A good and accurate account of your medical history will help us in the diagnosis and treatment of your suspected fertility problem. This will save time and cost because there is no need to repeat the same tests or unsuccessful treatments that you had done before.

The detailed history that you need to provide our doctors and counselors include your past medical and surgical events, current health status, diet and lifestyle, occupational risks, history of sexual development, use of birth control, previous pregnancies or miscarriages and sexual practices.

The medical history will be collected by our doctors, embryologists, counselor or nurses.

Subsequent investigations will be done depending on the findings from the history and physical examination.

The following histories are relevant and should be volunteered during your consultation:

The Women

The average length of a normal menstrual cycle is 28 days. Menstrual cycle that is shorter than 21 days and longer than 35 days is considered as abnormal. Long menstrual cycle, ie every 2 to 3 months, or amenorrhea (no menses at all) implies failure of ovulation. In other words, there is no mature egg released from the ovary and there will not be fertilization by the sperm.

It is normal to have mild abdominal pain on the day before your menses come which is due to increase blood flow to the pelvic and fluid congestion. The accumulation of fluid in the pelvic will cause bloated tummy and mild abdominal pain.

The pain will disappear when your menses comes. Menses pain which occurs during your menstruation may be due to endometriosis (the growth of endometrial cells outside the uterus) because of the backward flow of blood into the pelvis.

Endometriosis bleeds in the pelvis during menstruation and cause irritation and pain. This pain will worsen when menstruation proceeds. Endometriosis may cause inflammation and formation of scar tissue. This scar tissue may block the Fallopian tubes or interfere with ovulation.

STDs such as gonorrhea and chlamydia will cause pelvic adhesion. Pelvic adhesion will eventually cause the pelvic organs to stick together causing blockage of Fallopian tubes, damage to the cilia (tiny hairs that help to ‘sweep’ the fertilised or unfertilised egg along the Fallopian tube and toward uterine cavity) in the Fallopian tubes and failure of transport of the egg into the Fallopian tube.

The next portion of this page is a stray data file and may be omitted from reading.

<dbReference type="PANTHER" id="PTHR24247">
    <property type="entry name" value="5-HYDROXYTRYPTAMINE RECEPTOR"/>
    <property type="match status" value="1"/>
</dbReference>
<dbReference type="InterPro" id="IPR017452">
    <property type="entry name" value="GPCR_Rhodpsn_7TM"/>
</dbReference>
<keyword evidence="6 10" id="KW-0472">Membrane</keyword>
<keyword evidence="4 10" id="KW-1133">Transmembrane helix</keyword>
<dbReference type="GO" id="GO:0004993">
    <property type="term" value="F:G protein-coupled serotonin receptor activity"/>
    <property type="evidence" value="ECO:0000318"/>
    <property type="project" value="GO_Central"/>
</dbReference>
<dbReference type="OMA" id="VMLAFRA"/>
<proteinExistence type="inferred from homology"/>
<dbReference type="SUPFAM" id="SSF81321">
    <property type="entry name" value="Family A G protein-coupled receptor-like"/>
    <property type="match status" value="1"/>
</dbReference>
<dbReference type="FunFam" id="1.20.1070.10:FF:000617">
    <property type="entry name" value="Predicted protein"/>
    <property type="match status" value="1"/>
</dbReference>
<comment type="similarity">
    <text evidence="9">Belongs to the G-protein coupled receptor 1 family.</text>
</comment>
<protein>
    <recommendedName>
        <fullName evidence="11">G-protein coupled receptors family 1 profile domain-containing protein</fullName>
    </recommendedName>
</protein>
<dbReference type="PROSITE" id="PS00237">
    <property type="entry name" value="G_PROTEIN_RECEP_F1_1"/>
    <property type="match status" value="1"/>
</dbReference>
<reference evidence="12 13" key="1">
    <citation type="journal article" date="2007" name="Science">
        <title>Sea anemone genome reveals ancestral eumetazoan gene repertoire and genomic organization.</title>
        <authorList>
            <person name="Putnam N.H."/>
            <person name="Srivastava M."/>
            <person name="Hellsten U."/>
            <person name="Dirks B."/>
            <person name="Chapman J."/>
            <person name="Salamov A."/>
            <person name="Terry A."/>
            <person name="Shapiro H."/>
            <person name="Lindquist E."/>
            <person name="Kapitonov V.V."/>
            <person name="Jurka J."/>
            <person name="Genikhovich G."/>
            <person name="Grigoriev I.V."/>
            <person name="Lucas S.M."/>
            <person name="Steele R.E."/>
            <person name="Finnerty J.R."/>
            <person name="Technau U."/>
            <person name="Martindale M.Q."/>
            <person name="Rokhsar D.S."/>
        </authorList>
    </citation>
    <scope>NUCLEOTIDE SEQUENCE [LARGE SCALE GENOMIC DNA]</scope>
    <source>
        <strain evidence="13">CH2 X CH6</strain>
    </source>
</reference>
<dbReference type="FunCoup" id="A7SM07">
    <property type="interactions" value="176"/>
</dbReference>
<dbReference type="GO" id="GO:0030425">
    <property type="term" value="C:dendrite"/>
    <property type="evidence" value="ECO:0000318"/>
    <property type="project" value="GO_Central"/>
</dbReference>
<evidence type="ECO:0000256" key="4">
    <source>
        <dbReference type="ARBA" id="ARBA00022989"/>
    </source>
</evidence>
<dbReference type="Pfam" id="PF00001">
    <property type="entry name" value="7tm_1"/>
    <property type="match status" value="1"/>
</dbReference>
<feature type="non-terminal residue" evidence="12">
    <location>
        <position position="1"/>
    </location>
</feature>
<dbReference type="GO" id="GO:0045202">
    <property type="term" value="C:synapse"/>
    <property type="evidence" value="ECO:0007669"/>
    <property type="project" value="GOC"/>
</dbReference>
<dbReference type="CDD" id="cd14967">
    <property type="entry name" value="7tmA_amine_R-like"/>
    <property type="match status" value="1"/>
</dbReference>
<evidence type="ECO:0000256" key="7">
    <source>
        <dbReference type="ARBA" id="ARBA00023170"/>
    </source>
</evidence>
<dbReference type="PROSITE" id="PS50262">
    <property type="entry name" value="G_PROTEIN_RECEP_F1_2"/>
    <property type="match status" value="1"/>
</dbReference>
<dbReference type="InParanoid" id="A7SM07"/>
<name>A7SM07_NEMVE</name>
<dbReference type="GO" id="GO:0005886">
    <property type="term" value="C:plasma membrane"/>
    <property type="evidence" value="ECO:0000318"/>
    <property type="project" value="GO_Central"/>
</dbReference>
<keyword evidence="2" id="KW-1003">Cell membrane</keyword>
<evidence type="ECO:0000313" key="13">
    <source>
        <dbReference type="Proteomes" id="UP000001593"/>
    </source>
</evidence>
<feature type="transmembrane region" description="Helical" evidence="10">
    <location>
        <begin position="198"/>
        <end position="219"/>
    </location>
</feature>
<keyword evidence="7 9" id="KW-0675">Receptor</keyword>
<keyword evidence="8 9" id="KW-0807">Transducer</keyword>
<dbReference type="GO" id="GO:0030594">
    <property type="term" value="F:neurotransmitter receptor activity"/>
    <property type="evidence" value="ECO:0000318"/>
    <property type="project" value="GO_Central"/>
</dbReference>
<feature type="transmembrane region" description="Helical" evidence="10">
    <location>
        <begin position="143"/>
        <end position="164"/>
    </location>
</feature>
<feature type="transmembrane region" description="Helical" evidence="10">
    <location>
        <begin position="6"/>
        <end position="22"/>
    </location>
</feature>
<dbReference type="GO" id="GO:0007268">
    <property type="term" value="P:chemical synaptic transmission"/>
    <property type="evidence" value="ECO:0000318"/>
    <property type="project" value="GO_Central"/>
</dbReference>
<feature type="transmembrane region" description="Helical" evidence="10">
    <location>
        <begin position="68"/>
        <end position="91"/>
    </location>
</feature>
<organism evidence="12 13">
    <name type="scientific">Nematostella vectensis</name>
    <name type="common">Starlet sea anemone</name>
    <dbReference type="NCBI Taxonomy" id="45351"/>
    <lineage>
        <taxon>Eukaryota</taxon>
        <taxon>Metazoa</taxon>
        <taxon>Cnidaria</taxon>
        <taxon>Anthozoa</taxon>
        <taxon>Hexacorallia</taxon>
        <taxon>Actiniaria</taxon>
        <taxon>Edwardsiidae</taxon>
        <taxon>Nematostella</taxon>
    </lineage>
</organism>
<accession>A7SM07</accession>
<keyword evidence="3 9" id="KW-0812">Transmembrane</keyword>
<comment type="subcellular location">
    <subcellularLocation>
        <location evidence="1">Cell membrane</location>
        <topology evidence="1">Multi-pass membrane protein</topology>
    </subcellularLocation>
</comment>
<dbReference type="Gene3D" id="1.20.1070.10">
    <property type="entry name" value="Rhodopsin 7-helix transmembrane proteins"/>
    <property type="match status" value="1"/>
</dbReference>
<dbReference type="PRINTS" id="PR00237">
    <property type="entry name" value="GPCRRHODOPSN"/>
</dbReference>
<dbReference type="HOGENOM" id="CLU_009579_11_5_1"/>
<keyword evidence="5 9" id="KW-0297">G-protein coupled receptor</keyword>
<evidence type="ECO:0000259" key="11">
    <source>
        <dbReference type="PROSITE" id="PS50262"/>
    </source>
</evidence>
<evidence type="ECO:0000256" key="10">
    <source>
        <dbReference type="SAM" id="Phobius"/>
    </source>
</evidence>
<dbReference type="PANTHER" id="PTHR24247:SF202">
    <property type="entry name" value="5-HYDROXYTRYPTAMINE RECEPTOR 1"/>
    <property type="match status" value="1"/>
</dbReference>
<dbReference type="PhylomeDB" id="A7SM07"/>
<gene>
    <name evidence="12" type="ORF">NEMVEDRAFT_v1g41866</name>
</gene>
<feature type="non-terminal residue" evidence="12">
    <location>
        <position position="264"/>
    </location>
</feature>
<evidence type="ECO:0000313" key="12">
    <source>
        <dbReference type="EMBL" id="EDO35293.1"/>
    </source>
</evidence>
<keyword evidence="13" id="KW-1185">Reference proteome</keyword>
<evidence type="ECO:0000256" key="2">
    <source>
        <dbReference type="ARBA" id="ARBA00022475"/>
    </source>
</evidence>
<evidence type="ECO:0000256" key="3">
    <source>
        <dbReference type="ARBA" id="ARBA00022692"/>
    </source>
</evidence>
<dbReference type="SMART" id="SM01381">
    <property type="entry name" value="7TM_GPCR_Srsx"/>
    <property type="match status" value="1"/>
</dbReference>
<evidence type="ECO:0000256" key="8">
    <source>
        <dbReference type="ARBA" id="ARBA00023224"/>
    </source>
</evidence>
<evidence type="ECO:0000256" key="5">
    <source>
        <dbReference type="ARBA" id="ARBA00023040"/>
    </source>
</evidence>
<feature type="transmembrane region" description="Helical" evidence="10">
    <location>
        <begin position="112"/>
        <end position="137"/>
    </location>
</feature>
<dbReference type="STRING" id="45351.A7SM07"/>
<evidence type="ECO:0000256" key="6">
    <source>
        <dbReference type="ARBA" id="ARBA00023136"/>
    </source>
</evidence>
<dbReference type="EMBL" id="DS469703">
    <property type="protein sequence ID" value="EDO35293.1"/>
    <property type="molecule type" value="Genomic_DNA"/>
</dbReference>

In the case of dysfunctional cilia, the fertilised egg cannot be ‘swept’ to the uterine cavity and remains at the ampula of the Fallopian tube. The fertilised egg will develop and implant in the ampula there leading to ectopic pregnancy. Ectopic pregnancy is life threatening to the woman and need to be surgically removed.

In rare cases of ruptured appendix, the infection will spread through the pelvic organs such as ovaries, fallopian tubes and uterus and cause scarring of tissue and adhesion. As mentioned above, the scarred tissue and pelvic adhesion will interfere with egg transport and ovulation.

A report of previous pelvic surgery will indicate the organs in the pelvis which were damaged and operated on. You can get your clinical or histopathological report from your previous surgeon.

If our doctor knows the nature of your previous pelvic surgery, then he will be able to diagnose your fertility early without further elaborated test. For example if your report indicates that you had your tubes removed during the surgery then your treatment of choice will be IVF. Previous pelvic surgery may also cause pelvic adhesion and interfere with ovulation.

Sexual problems such as vaginismus (disability of sexual penetration), vaginal dryness and dyspareunia (painful sexual intercourse) may lead to coitus failure or reduce the couples’ desire and frequency of sexual intercourse. Subsequently, your chance of getting pregnant is decreased.

This is important for you because we save time and cost by not repeating the same tests. Please bring along the following if you have:

  • Hormone assay report/s
  • Hysterosalpingogram (HSG) report
  • Laparoscopy report
  • Previous surgery report

The Men

The infection of STDs such as gonorrhea and chlamydia may cause the formation of pus cells in testis, vas deferens, bladder or urethra. These pus cells will decrease sperm motility and associate with male infertility. The infection may also lead to the formation of scar tissue and block sperm passage.

If mumps occurs in male after puberty and the viral infection will spreads to male reproductive organs and cause tissue damage associate with male infertility.

The viral infection may cause inflammatory in the testis, prostate, or urethra and affect sperm number and motility. It will also cause inflammation to the Parotid salivary gland noted a neck swelling below the earlobe.

Previous history of genital surgery such as testicular surgery or inguinal hernia repair may be associate with infertility. The surgery may injure the male reproductive organs such as vas deferens or testis and affect the sperm production or transportation from testis to urethra.

Sexual problems that affects male include erectile dysfunction (ED), premature ejaculation and retrograde ejaculation (backward flow of semen into bladder instead of urethra). These may lead to failure of coitus or sperm deposition into the vagina and is associates with infertility.

This is important for our doctors so that we need not to repeat the same test and save time and cost.
Please bring along the following if you have:

  • Semen analysis report
  • Previous surgical report

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